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The No Time To Die Stunt That Required An Insane Amount Of Coca-Cola

A lot of attention has been paid over the years to the loss of life attributed to 007. Per The Guardian, there was a time when Pierce Brosnan killed an average of around 34 people per movie. And while the role of violence in media is certainly worth examining, focusing on acts of aggression towards humans only serves to obfuscate the real, hard-hitting questions — like, "How much brand-name soda has James Bond used up?"

Thankfully, the production team behind No Time to Die has done the socially responsible thing and offered the public a sense of transparency by revealing the answer. A staggering 8,400 gallons of Coca-Cola were sprayed on the ground during the making of the film, the 25th installment in the James Bond franchise. Adding to the inherent weirdness of this statement is the fact that it was all done to pull off a single stunt.

Lee Morrison, the stunt head on No Time to Die, told Total Film magazine (via NME) that the stunt involved outgoing James Bond actor Daniel Craig's double Paul Edwards riding a motorcycle, hitting a ramp, and landing on a cobblestone street. Craig himself was the one who figured out a way to make that all happen, and it sounds like pretty regular 9-to-5 stuff for the MI-6 agent with the most hours logged in mandatory HR meetings. As with most motorcycle jumps, though, the real trick was getting the vehicle to land on the ground without trashing the stunt performer's skeletal integrity. Complicating matters was the fact that cobblestone streets have a reputation for getting treacherously slippery. Thus, the No Time to Die crew looked for reliable ways to add some friction to the road. And that's where Coca-Cola came in.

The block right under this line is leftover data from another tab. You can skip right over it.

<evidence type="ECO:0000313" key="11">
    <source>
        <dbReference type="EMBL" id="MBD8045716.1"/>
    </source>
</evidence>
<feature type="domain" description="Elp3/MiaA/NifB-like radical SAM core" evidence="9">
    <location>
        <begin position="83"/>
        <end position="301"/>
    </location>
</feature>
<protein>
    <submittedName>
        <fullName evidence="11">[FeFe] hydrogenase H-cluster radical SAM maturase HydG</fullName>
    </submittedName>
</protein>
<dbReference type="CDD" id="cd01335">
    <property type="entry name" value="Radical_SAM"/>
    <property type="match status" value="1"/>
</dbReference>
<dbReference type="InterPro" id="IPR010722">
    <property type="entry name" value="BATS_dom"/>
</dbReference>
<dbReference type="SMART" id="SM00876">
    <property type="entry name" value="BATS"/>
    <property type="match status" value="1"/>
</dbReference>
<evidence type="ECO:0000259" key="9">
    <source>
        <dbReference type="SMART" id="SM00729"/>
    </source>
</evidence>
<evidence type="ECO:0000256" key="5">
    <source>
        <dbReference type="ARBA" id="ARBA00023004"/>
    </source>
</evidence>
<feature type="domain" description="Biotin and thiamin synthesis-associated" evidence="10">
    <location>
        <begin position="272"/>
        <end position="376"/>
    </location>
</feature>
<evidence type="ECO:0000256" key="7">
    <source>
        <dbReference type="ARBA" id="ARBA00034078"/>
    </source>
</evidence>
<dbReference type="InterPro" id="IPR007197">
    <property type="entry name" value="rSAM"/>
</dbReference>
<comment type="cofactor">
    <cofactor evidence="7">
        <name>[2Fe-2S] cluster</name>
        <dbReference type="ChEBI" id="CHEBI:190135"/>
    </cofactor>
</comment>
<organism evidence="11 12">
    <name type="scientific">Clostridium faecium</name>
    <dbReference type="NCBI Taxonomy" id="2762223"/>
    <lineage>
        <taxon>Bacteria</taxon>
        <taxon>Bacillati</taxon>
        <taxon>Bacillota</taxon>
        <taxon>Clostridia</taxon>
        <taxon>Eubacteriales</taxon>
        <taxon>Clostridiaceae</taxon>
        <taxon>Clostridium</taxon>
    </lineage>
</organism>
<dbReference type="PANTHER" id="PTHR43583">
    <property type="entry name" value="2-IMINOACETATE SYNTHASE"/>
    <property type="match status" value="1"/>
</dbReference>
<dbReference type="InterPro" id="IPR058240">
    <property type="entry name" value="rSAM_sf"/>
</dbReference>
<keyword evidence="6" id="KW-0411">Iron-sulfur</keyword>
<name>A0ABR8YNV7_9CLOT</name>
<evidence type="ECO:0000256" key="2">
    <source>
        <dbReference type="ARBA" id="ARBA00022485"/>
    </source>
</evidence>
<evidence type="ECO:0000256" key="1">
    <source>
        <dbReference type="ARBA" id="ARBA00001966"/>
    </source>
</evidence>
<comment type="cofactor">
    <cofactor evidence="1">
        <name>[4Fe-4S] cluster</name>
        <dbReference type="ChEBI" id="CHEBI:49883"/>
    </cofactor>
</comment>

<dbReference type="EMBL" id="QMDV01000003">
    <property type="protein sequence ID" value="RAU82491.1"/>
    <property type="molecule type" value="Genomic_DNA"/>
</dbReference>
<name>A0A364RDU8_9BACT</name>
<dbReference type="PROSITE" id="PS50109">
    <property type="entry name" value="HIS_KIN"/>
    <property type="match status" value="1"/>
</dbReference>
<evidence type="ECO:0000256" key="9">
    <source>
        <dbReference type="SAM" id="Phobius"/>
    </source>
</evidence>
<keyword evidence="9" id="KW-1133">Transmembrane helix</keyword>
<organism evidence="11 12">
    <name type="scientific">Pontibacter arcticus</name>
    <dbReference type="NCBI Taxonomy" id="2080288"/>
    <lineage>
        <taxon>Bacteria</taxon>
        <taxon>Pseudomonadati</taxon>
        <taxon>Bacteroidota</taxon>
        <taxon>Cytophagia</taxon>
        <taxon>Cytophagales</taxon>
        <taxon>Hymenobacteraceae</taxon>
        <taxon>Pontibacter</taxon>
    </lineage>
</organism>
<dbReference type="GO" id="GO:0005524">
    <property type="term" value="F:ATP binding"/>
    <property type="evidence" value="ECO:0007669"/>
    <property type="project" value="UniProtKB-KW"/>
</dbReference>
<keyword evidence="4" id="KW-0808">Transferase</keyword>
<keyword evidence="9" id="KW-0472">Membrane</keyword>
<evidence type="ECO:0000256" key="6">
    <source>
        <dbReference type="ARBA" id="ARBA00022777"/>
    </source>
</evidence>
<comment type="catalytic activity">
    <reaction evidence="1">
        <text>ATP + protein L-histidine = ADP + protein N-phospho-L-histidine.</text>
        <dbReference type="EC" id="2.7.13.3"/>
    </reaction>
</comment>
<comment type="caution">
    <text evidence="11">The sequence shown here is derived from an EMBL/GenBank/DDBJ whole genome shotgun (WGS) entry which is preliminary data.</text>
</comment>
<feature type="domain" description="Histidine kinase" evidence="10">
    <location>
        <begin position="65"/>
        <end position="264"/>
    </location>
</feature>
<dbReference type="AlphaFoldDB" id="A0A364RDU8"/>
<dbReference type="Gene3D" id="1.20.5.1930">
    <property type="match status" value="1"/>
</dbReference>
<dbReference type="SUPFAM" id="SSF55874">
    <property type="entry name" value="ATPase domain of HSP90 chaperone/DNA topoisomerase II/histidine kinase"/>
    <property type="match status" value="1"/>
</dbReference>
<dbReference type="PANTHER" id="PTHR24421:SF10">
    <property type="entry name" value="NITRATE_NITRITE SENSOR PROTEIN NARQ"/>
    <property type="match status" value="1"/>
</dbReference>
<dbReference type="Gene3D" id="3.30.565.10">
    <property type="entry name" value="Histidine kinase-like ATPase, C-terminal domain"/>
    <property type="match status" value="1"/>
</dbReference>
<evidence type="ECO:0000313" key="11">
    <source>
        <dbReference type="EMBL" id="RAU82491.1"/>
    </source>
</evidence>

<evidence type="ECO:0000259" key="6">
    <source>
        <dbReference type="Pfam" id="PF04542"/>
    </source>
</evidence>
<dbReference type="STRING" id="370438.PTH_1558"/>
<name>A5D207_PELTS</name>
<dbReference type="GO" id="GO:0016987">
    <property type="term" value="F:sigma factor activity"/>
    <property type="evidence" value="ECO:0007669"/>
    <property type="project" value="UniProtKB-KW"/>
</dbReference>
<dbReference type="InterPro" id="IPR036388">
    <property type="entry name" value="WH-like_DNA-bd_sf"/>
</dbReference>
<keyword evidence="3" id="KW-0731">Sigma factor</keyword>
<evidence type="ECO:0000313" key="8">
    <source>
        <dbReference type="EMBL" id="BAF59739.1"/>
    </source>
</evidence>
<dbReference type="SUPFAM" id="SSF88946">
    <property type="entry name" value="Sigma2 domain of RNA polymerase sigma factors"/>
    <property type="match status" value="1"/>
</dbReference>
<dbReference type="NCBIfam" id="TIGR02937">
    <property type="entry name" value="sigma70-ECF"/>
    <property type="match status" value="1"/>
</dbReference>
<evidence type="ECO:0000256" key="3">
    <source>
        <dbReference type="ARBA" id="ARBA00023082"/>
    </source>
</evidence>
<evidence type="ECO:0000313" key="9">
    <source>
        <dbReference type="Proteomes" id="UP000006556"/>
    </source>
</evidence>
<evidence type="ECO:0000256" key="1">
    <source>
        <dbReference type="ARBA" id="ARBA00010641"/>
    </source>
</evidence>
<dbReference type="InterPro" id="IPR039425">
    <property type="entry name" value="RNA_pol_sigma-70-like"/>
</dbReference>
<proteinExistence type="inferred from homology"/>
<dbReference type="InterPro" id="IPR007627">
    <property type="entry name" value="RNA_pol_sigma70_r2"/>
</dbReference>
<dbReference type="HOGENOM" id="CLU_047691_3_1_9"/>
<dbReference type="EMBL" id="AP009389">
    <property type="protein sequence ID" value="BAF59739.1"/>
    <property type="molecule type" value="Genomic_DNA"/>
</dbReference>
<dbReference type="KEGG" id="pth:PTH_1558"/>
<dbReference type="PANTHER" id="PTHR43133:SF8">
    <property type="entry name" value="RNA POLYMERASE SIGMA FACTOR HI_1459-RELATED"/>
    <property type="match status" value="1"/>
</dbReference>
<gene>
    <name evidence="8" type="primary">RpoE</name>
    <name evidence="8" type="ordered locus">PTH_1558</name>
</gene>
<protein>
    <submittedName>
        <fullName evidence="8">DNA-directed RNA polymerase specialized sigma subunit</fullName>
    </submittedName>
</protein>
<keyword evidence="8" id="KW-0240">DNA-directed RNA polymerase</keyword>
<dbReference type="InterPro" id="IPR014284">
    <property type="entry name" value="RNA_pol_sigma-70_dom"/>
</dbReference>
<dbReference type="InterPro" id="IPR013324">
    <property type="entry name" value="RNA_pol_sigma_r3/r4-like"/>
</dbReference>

Coca-Cola helps Bond stick the landing in No Time to Die

Chatting with Total Film for the magazine's No Time to Die cover story, Morrison described the process of giving the infrastructure of southern Italy a Coke and a smile. "I spent nearly €60,000 spraying Coca-Cola around Matera," he said. "I've been spraying Coca-Cola on slippery surfaces for a very long time."

€60,000, or around $71,000 USD, bought the production the estimated 8,400 gallons of Coke necessary to sufficiently sticky-up the cobblestones, and the stunt appears to have gone off without a hitch. Plus, as Morrison later shared, the soft drink "makes things look very clean after it washes off."

Dropping more than most people make in a year on a beverage that was literally dumped on the ground also gives audiences an idea of how No Time to Die became the most expensive James Bond movie to date (via The Hollywood Reporter). There's been no word so far on how the small Italian community went on to deal with the millions of hornets that presumably descended on the city afterwards, but one can only hope that the crew washed away the tanker truck-worth of soda using an equally enormous amount of Mentos.

After suffering repeated delays in the face of theater closures in most American markets, No Time to Die is tentatively scheduled for an April 2021 release.